In Cuba, nests were up to 30 m, but rarely less than 5 m, above the ground (40). On Abaco the average nest height was 6.2 m (1.2 – 15 m, n = 43) (L. W. Duncan, unpublished data).


Construction Process

In addition to the construction of roost cavities, West Indian Woodpecker excavates a new nest each year (40). The male and female alternate during nest excavation. Food is sometimes taken to a cavity below the nest cavity, which may distract predators.

Structure and Composition

The depth of nests in Cuba range from 35 to 38 cm, and the entrance holes are 4.5-5.5 cm wide and usually 6-7 cm high (but some in lichen-softened substrate ranged up to 12 cm high) (40). A relatively high percentage of nests (32.2%) are oriented toward the northeast (n = 59). On Abaco, nest openings did not show a strong bias in compass direction (n = 35, L. W. Duncan, unpublished data).

Maintenance or Reuse of Nests

Nest cavities may be re-used for a second brood during the same breeding season (41), but a new nest cavity is excavated each year (40). Although an adult was observed carrying droppings, West Indian Woodpeckers do not generally remove droppings from the nest (40).

Nonbreeding Nests

In addition to nest cavities, West Indian Woodpeckers also excavate roost cavities (40).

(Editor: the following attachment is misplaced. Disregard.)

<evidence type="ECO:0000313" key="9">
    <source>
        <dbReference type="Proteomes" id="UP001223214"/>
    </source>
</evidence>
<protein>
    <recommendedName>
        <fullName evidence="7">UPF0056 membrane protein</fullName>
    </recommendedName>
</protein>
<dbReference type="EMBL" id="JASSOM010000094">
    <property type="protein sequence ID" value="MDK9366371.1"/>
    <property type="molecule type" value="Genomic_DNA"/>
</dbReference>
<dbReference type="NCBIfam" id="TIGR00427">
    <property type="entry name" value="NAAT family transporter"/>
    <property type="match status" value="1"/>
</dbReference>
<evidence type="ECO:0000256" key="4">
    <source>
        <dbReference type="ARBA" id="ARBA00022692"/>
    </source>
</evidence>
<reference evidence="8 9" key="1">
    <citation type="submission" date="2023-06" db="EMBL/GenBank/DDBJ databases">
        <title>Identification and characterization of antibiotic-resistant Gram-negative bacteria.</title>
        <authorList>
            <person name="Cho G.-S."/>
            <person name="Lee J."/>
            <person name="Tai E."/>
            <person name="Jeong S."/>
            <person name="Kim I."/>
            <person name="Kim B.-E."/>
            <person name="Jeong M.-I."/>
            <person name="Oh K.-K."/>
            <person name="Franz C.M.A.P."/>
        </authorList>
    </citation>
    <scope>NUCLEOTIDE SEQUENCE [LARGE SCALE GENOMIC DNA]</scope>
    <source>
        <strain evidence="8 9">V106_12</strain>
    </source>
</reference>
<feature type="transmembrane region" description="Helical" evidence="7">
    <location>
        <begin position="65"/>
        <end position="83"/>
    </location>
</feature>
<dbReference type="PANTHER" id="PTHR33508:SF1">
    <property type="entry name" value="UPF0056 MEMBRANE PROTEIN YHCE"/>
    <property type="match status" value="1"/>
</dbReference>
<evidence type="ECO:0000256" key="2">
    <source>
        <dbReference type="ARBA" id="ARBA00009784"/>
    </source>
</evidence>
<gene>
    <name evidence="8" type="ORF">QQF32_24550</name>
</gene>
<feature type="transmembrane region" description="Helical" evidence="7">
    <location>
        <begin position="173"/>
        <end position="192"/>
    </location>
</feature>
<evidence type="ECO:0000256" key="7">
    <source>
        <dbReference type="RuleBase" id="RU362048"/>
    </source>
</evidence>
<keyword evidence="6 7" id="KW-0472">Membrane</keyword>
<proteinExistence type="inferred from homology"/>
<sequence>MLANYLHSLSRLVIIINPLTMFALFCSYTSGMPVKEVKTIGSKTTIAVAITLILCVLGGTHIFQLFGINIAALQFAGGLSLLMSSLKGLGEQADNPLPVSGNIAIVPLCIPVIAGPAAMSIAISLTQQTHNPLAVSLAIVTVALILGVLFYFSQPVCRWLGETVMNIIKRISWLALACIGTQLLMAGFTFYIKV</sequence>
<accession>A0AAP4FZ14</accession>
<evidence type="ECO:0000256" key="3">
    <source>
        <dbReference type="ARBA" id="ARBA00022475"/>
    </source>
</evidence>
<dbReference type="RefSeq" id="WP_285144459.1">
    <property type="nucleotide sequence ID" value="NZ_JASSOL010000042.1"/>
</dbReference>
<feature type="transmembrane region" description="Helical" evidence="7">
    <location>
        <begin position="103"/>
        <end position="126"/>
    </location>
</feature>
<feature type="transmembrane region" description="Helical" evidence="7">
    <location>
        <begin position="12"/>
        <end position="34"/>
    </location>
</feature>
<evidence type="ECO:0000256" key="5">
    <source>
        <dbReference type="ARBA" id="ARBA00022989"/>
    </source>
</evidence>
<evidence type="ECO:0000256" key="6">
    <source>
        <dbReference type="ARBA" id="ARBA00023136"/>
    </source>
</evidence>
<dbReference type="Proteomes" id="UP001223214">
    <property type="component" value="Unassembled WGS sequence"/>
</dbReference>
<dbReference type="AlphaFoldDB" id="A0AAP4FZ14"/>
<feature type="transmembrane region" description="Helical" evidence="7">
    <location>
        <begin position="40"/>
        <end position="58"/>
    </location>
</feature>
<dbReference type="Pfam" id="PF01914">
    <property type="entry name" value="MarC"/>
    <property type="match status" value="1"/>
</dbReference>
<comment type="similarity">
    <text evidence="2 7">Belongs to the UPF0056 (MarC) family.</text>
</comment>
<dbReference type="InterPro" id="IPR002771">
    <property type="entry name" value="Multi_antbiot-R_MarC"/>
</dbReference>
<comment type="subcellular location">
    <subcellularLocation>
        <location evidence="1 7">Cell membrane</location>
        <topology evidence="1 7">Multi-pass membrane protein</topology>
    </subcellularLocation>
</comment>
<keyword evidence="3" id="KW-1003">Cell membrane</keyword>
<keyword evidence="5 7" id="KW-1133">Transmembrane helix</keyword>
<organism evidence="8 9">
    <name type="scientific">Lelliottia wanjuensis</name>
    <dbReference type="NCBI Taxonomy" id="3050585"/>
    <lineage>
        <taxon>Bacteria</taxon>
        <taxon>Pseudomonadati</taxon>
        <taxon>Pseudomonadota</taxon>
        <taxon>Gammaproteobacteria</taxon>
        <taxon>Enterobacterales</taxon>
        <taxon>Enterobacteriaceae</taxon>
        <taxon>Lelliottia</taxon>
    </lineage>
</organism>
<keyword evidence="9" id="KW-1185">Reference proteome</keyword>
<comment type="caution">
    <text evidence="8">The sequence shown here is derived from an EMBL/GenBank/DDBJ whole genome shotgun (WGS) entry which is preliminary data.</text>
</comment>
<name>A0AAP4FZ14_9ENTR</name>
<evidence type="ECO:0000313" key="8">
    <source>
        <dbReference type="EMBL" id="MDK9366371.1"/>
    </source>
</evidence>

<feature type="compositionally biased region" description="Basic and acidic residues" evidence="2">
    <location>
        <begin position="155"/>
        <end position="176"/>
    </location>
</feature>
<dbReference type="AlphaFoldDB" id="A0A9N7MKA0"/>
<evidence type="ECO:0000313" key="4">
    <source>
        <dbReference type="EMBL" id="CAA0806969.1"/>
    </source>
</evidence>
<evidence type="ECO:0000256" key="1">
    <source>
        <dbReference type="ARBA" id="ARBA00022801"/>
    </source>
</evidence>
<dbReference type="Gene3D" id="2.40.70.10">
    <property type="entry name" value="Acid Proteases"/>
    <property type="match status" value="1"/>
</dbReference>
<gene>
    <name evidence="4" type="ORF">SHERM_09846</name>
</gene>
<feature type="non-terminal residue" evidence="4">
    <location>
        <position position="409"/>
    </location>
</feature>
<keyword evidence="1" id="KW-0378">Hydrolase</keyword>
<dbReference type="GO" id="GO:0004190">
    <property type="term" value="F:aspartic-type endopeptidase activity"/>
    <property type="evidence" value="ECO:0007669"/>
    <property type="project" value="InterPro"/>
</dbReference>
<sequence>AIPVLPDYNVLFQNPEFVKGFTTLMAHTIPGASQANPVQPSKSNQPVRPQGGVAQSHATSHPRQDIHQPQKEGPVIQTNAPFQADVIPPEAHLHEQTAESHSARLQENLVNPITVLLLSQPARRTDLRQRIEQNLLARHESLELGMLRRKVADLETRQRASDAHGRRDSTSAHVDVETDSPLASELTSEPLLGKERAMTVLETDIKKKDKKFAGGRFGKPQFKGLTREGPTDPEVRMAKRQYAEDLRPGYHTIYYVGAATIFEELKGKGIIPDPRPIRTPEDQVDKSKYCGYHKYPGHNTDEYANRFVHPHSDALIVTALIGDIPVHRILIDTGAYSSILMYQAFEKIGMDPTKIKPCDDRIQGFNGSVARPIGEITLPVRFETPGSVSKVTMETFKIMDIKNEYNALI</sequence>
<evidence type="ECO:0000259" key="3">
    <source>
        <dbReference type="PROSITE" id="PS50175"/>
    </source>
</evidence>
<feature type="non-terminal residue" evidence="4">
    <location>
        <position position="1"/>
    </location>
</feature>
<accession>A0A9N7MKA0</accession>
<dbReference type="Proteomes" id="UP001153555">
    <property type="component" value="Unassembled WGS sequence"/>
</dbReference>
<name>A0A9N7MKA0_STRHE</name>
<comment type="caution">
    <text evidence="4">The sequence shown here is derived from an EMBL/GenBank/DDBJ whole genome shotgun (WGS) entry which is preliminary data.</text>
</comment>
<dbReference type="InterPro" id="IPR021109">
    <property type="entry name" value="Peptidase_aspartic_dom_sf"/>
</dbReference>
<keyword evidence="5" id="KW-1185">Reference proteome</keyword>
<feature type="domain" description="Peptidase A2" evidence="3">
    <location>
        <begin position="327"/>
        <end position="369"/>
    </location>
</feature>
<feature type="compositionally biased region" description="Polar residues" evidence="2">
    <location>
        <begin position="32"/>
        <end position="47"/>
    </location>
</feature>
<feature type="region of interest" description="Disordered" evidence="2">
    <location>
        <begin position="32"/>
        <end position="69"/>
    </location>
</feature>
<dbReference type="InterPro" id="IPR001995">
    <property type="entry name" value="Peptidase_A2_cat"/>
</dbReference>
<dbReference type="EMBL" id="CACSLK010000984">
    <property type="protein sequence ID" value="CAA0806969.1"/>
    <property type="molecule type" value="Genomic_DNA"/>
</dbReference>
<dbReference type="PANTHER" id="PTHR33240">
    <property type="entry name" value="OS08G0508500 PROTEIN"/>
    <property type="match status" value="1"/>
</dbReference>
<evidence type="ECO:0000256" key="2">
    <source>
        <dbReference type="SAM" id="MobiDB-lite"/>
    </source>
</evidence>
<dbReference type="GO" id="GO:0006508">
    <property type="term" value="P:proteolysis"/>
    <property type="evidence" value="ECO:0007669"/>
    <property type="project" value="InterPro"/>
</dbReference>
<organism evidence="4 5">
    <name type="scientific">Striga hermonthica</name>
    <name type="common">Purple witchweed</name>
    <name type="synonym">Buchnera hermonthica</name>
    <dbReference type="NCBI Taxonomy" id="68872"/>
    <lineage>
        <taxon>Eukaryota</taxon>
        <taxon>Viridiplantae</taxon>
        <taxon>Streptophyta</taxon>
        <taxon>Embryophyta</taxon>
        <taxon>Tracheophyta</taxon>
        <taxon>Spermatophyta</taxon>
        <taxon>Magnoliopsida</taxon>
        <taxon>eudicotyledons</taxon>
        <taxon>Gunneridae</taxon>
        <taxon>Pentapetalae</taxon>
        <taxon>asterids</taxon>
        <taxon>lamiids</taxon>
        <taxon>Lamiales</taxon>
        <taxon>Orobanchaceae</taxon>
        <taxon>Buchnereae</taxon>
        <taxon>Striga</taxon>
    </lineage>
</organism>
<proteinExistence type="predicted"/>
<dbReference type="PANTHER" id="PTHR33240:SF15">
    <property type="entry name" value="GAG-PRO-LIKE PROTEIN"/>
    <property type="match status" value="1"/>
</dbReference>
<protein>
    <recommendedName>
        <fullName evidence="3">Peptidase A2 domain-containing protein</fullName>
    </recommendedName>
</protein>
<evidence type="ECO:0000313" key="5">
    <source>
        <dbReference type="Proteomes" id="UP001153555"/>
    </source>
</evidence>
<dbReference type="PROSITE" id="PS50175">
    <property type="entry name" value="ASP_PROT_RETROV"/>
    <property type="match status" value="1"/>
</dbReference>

Average 2.6 cm long and 2.0 cm wide (n = 7 for eggs from Abaco, L. W. Duncan unpublished data).

Color and Surface Texture

Eggs are white, unmarked.

Clutch Size

The clutch size is 5-6 eggs (40).


Incubation Period

The average incubation period is 12 days (40).

Parental Behavior

Both the male and female participate in incubation (40). The mean time spent incubating by each individual was 18.2 minutes (n = 26), which is similar to the average duration in Red-bellied Woodpecker (M. carolinus; 18.9 minutes) (53). A variety of signals are used to induce a mate to exchange positions in the nest, particularly Flutter-aerial displays, Knocking and Head-swinging displays. See Behavior: Sexual Behavior.

Parental Care


Both parents feed the young. At four nests, both sexes delivered fruit (49% of items for the male and 60% for the female) and animal food (51% for male and 40% for the female) to the nestlings (40). The fruit mostly consisted of palm fruit and ranged from 5 to 10 mm in diameter. The average number of visits to a nest to feed the young by the two parents was 13.5/h (6.8/h for males and 6.4/h for females).

Recommended Citation

Askins, R. A., M. E. Akresh, and W. K. Hayes (2020). West Indian Woodpecker (Melanerpes superciliaris), version 2.0. In Birds of the World (T. S. Schulenberg and B. K. Keeney, Editors). Cornell Lab of Ornithology, Ithaca, NY, USA. https://doi.org/10.2173/bow.weiwoo1.02